It’s early morning at the EU Commission headquarters in Brussels, the heart of Europe, far away from the raging fires in the Amazon. A group of activists has been awake for hours already. It was still dark when they started their climb up on the 14-storey headquarter in which European leaders make decisions that have impacts across the globe.
The activists’ goal? To hold the political leaders of Europe accountable for their complicity in the destruction of forests and to demand action. Arriving at the top of the building, they unroll a massive banner, and for a moment, the Amazon is very close. Its burning trees, the plight of the animals whose home is the forest, and the fight of indigenous people for their future cannot be ignored anymore. The activists brought ashes, as a symbol of the destruction, and opened their hands to let them be carried away by the wind.
From the Amazon to the Congo Basin to Indonesia, people are destroying precious rainforest and other ecosystems, mostly for agricultural expansion. Indigenous people are pushed off their lands, and even murdered when they resist. This destruction happens far away from Europe, but that doesn’t mean that Europe’s hands are clean. The EU imports a huge 36% of all the ‘embedded deforestation’ linked to products traded globally – beef, palm oil and soy for animal feed, but also coffee, cacao, paper and others. This means that the EU is responsible for over 10% of all the forest destruction worldwide. European supermarkets are filled with products linked to forest and ecosystem destruction.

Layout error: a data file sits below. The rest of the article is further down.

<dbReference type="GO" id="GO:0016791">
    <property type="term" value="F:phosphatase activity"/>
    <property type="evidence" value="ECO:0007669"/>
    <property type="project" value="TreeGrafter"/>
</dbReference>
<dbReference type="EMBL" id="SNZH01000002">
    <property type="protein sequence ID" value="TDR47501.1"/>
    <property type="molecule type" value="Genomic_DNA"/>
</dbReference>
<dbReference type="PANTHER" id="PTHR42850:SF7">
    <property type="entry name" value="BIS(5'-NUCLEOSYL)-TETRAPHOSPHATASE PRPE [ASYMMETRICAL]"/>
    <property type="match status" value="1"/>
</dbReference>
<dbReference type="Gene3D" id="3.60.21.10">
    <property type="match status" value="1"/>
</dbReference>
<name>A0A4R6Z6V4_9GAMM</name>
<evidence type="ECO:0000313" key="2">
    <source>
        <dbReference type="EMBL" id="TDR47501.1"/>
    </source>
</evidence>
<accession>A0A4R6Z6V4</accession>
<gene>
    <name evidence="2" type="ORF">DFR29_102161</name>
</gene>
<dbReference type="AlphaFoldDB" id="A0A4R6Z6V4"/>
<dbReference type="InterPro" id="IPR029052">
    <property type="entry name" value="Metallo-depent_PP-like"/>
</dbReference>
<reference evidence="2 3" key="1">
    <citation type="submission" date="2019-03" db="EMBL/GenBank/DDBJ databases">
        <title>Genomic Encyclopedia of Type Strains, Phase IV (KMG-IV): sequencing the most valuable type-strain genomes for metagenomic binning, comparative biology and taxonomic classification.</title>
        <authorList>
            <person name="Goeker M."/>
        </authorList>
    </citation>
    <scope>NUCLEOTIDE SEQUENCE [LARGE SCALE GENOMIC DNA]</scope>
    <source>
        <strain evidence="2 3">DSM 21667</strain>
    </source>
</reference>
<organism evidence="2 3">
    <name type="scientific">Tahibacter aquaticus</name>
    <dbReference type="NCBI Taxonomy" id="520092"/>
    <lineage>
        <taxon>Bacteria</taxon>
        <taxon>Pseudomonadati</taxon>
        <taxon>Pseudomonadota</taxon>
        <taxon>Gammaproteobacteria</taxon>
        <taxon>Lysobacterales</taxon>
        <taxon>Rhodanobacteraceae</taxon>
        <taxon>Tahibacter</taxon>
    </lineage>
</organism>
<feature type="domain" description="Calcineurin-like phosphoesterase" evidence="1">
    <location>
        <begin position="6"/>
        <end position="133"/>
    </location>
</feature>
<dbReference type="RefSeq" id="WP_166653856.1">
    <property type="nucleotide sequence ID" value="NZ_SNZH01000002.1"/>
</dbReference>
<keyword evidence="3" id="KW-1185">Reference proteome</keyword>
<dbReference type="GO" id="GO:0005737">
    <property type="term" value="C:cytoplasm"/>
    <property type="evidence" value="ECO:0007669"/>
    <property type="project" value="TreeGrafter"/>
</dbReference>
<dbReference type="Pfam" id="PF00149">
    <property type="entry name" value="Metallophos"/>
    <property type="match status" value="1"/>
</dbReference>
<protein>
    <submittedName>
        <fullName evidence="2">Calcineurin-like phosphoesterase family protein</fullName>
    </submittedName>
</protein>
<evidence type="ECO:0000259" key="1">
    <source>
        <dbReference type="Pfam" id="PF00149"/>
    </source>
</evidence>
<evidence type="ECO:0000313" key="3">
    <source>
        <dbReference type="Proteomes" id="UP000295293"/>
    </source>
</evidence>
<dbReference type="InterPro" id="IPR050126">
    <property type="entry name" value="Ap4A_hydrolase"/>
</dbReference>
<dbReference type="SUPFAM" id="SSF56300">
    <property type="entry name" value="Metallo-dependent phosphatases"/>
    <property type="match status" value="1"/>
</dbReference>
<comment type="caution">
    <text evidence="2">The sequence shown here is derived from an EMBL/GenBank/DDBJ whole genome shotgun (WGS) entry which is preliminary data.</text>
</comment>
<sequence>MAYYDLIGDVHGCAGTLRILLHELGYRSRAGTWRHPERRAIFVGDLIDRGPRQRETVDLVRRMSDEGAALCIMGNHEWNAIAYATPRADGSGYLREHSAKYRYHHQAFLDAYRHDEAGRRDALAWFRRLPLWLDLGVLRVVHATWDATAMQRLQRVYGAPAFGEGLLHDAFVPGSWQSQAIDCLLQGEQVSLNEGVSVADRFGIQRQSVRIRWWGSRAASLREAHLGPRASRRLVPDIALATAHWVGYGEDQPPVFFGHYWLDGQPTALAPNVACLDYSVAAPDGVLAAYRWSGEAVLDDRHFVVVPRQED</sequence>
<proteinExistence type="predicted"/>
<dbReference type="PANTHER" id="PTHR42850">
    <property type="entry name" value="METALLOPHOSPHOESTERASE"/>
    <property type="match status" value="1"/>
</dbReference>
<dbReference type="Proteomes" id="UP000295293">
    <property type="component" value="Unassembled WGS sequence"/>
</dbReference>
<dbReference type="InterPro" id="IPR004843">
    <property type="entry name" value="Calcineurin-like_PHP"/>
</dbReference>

In 2010, at the Consumer Goods Forum, over 400 of the biggest companies – owning many household brands – promised to cut deforestation out of their supply chains by 2020. Well, 2020 is here, and not one of them followed through on that promise.
The only way to stop European consumption leading to forest destruction is an EU law that keeps deforestation products off the European market. If a corporation wants to sell its products in Europe, they should have to show they have no deforestation, ecosystem destruction, or human rights abuses in their supply chain.
And now is our chance to get that law to help protect the Amazon and all other forests and ecosystems worldwide!
The European Commission is asking the public what the EU should do about its contribution to global forest destruction. They are holding a public consultation to ask people in Europe and around the world for their opinion.
Let’s take this opportunity to tell them: we want a strong EU law to keep products from forest and ecosystem destruction and human rights abuses off the European market!
Nora Holzmann is the Coordinator of the European Forest Campaign.